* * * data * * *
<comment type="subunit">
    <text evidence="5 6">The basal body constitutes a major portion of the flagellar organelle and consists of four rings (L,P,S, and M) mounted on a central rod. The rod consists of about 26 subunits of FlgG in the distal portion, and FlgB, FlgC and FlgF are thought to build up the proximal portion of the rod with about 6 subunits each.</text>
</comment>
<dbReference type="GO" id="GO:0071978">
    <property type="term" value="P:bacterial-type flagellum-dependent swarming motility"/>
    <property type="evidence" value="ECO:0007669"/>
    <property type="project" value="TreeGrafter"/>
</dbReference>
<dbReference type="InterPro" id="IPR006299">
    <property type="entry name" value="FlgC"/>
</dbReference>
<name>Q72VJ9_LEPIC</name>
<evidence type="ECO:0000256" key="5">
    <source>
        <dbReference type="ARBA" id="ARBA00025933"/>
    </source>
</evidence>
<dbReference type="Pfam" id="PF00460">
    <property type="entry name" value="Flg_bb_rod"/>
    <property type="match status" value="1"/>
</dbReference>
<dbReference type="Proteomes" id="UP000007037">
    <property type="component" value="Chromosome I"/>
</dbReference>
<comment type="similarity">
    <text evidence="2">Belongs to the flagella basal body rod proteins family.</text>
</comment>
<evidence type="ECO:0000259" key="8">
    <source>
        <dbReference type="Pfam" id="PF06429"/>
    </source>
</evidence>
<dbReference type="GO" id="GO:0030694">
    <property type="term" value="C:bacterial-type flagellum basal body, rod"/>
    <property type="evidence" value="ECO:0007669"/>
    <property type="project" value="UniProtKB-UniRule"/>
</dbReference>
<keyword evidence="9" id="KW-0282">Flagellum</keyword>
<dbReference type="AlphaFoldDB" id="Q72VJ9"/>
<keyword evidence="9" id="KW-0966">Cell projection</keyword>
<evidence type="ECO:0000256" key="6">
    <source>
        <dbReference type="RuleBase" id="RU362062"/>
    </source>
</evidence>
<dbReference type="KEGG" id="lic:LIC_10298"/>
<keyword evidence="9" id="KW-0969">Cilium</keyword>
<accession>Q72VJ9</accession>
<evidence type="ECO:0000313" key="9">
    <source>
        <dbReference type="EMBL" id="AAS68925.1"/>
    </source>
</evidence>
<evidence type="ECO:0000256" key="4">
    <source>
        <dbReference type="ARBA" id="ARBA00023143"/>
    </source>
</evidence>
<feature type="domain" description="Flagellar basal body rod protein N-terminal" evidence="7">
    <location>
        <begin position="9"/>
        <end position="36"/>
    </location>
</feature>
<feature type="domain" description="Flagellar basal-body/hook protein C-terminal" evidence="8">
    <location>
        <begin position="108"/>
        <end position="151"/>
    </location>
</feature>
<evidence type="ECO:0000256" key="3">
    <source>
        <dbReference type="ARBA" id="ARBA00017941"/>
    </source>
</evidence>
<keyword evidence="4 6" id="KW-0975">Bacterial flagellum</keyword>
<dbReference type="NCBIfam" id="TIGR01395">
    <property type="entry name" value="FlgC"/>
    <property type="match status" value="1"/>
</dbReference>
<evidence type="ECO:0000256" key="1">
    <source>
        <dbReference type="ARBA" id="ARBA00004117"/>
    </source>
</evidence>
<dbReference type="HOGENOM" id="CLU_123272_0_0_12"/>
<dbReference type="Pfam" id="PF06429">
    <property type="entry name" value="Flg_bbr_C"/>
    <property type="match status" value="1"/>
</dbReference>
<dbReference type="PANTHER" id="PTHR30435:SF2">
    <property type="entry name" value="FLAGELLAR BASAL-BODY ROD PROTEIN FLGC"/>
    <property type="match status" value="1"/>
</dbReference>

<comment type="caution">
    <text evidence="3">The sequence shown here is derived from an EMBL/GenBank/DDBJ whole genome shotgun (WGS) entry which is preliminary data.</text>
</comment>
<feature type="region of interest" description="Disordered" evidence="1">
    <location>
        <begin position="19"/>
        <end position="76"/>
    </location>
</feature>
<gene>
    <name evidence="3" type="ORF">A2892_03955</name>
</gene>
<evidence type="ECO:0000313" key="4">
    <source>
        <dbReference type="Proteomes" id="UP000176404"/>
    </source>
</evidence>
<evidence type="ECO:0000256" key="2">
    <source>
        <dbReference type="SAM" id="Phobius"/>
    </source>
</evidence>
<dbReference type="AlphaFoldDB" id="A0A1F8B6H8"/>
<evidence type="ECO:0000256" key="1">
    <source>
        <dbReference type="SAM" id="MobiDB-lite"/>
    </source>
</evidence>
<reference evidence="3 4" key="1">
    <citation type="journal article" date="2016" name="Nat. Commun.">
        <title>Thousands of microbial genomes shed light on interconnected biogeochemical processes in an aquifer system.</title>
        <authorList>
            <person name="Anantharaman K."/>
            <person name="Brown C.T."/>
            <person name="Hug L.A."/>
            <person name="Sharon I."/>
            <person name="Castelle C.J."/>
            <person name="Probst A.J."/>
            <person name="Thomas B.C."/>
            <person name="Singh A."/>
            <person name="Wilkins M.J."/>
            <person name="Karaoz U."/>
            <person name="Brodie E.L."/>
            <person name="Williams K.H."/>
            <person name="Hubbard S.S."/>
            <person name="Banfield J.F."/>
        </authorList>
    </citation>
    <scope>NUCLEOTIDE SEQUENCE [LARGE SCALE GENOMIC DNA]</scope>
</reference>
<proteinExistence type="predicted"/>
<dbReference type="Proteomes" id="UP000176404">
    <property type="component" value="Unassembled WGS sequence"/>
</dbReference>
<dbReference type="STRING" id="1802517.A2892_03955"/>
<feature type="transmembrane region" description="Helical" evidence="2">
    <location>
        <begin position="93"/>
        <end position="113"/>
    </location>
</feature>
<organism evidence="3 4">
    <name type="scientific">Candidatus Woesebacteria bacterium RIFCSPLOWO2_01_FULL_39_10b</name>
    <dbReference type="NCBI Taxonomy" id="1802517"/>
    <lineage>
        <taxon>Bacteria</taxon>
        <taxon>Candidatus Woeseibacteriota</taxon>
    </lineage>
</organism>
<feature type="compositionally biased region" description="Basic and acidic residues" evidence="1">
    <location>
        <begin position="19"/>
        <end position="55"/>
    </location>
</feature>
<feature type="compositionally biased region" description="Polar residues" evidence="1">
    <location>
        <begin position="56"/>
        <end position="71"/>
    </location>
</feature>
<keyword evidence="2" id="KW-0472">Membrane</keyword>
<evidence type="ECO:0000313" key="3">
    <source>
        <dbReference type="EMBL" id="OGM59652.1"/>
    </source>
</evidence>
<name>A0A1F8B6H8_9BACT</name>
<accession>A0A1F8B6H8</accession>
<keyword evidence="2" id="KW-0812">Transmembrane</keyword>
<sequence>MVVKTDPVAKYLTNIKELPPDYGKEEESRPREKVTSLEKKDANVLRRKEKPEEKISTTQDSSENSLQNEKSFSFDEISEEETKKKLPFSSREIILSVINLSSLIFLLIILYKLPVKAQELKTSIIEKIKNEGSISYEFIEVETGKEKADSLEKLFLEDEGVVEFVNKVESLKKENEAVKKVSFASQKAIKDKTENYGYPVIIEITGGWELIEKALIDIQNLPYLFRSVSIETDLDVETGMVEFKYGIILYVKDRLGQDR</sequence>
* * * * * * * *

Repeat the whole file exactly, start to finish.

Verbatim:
<comment type="subunit">
    <text evidence="5 6">The basal body constitutes a major portion of the flagellar organelle and consists of four rings (L,P,S, and M) mounted on a central rod. The rod consists of about 26 subunits of FlgG in the distal portion, and FlgB, FlgC and FlgF are thought to build up the proximal portion of the rod with about 6 subunits each.</text>
</comment>
<dbReference type="GO" id="GO:0071978">
    <property type="term" value="P:bacterial-type flagellum-dependent swarming motility"/>
    <property type="evidence" value="ECO:0007669"/>
    <property type="project" value="TreeGrafter"/>
</dbReference>
<dbReference type="InterPro" id="IPR006299">
    <property type="entry name" value="FlgC"/>
</dbReference>
<name>Q72VJ9_LEPIC</name>
<evidence type="ECO:0000256" key="5">
    <source>
        <dbReference type="ARBA" id="ARBA00025933"/>
    </source>
</evidence>
<dbReference type="Pfam" id="PF00460">
    <property type="entry name" value="Flg_bb_rod"/>
    <property type="match status" value="1"/>
</dbReference>
<dbReference type="Proteomes" id="UP000007037">
    <property type="component" value="Chromosome I"/>
</dbReference>
<comment type="similarity">
    <text evidence="2">Belongs to the flagella basal body rod proteins family.</text>
</comment>
<evidence type="ECO:0000259" key="8">
    <source>
        <dbReference type="Pfam" id="PF06429"/>
    </source>
</evidence>
<dbReference type="GO" id="GO:0030694">
    <property type="term" value="C:bacterial-type flagellum basal body, rod"/>
    <property type="evidence" value="ECO:0007669"/>
    <property type="project" value="UniProtKB-UniRule"/>
</dbReference>
<keyword evidence="9" id="KW-0282">Flagellum</keyword>
<dbReference type="AlphaFoldDB" id="Q72VJ9"/>
<keyword evidence="9" id="KW-0966">Cell projection</keyword>
<evidence type="ECO:0000256" key="6">
    <source>
        <dbReference type="RuleBase" id="RU362062"/>
    </source>
</evidence>
<dbReference type="KEGG" id="lic:LIC_10298"/>
<keyword evidence="9" id="KW-0969">Cilium</keyword>
<accession>Q72VJ9</accession>
<evidence type="ECO:0000313" key="9">
    <source>
        <dbReference type="EMBL" id="AAS68925.1"/>
    </source>
</evidence>
<evidence type="ECO:0000256" key="4">
    <source>
        <dbReference type="ARBA" id="ARBA00023143"/>
    </source>
</evidence>
<feature type="domain" description="Flagellar basal body rod protein N-terminal" evidence="7">
    <location>
        <begin position="9"/>
        <end position="36"/>
    </location>
</feature>
<feature type="domain" description="Flagellar basal-body/hook protein C-terminal" evidence="8">
    <location>
        <begin position="108"/>
        <end position="151"/>
    </location>
</feature>
<evidence type="ECO:0000256" key="3">
    <source>
        <dbReference type="ARBA" id="ARBA00017941"/>
    </source>
</evidence>
<keyword evidence="4 6" id="KW-0975">Bacterial flagellum</keyword>
<dbReference type="NCBIfam" id="TIGR01395">
    <property type="entry name" value="FlgC"/>
    <property type="match status" value="1"/>
</dbReference>
<evidence type="ECO:0000256" key="1">
    <source>
        <dbReference type="ARBA" id="ARBA00004117"/>
    </source>
</evidence>
<dbReference type="HOGENOM" id="CLU_123272_0_0_12"/>
<dbReference type="Pfam" id="PF06429">
    <property type="entry name" value="Flg_bbr_C"/>
    <property type="match status" value="1"/>
</dbReference>
<dbReference type="PANTHER" id="PTHR30435:SF2">
    <property type="entry name" value="FLAGELLAR BASAL-BODY ROD PROTEIN FLGC"/>
    <property type="match status" value="1"/>
</dbReference>

<comment type="caution">
    <text evidence="3">The sequence shown here is derived from an EMBL/GenBank/DDBJ whole genome shotgun (WGS) entry which is preliminary data.</text>
</comment>
<feature type="region of interest" description="Disordered" evidence="1">
    <location>
        <begin position="19"/>
        <end position="76"/>
    </location>
</feature>
<gene>
    <name evidence="3" type="ORF">A2892_03955</name>
</gene>
<evidence type="ECO:0000313" key="4">
    <source>
        <dbReference type="Proteomes" id="UP000176404"/>
    </source>
</evidence>
<evidence type="ECO:0000256" key="2">
    <source>
        <dbReference type="SAM" id="Phobius"/>
    </source>
</evidence>
<dbReference type="AlphaFoldDB" id="A0A1F8B6H8"/>
<evidence type="ECO:0000256" key="1">
    <source>
        <dbReference type="SAM" id="MobiDB-lite"/>
    </source>
</evidence>
<reference evidence="3 4" key="1">
    <citation type="journal article" date="2016" name="Nat. Commun.">
        <title>Thousands of microbial genomes shed light on interconnected biogeochemical processes in an aquifer system.</title>
        <authorList>
            <person name="Anantharaman K."/>
            <person name="Brown C.T."/>
            <person name="Hug L.A."/>
            <person name="Sharon I."/>
            <person name="Castelle C.J."/>
            <person name="Probst A.J."/>
            <person name="Thomas B.C."/>
            <person name="Singh A."/>
            <person name="Wilkins M.J."/>
            <person name="Karaoz U."/>
            <person name="Brodie E.L."/>
            <person name="Williams K.H."/>
            <person name="Hubbard S.S."/>
            <person name="Banfield J.F."/>
        </authorList>
    </citation>
    <scope>NUCLEOTIDE SEQUENCE [LARGE SCALE GENOMIC DNA]</scope>
</reference>
<proteinExistence type="predicted"/>
<dbReference type="Proteomes" id="UP000176404">
    <property type="component" value="Unassembled WGS sequence"/>
</dbReference>
<dbReference type="STRING" id="1802517.A2892_03955"/>
<feature type="transmembrane region" description="Helical" evidence="2">
    <location>
        <begin position="93"/>
        <end position="113"/>
    </location>
</feature>
<organism evidence="3 4">
    <name type="scientific">Candidatus Woesebacteria bacterium RIFCSPLOWO2_01_FULL_39_10b</name>
    <dbReference type="NCBI Taxonomy" id="1802517"/>
    <lineage>
        <taxon>Bacteria</taxon>
        <taxon>Candidatus Woeseibacteriota</taxon>
    </lineage>
</organism>
<feature type="compositionally biased region" description="Basic and acidic residues" evidence="1">
    <location>
        <begin position="19"/>
        <end position="55"/>
    </location>
</feature>
<feature type="compositionally biased region" description="Polar residues" evidence="1">
    <location>
        <begin position="56"/>
        <end position="71"/>
    </location>
</feature>
<keyword evidence="2" id="KW-0472">Membrane</keyword>
<evidence type="ECO:0000313" key="3">
    <source>
        <dbReference type="EMBL" id="OGM59652.1"/>
    </source>
</evidence>
<name>A0A1F8B6H8_9BACT</name>
<accession>A0A1F8B6H8</accession>
<keyword evidence="2" id="KW-0812">Transmembrane</keyword>
<sequence>MVVKTDPVAKYLTNIKELPPDYGKEEESRPREKVTSLEKKDANVLRRKEKPEEKISTTQDSSENSLQNEKSFSFDEISEEETKKKLPFSSREIILSVINLSSLIFLLIILYKLPVKAQELKTSIIEKIKNEGSISYEFIEVETGKEKADSLEKLFLEDEGVVEFVNKVESLKKENEAVKKVSFASQKAIKDKTENYGYPVIIEITGGWELIEKALIDIQNLPYLFRSVSIETDLDVETGMVEFKYGIILYVKDRLGQDR</sequence>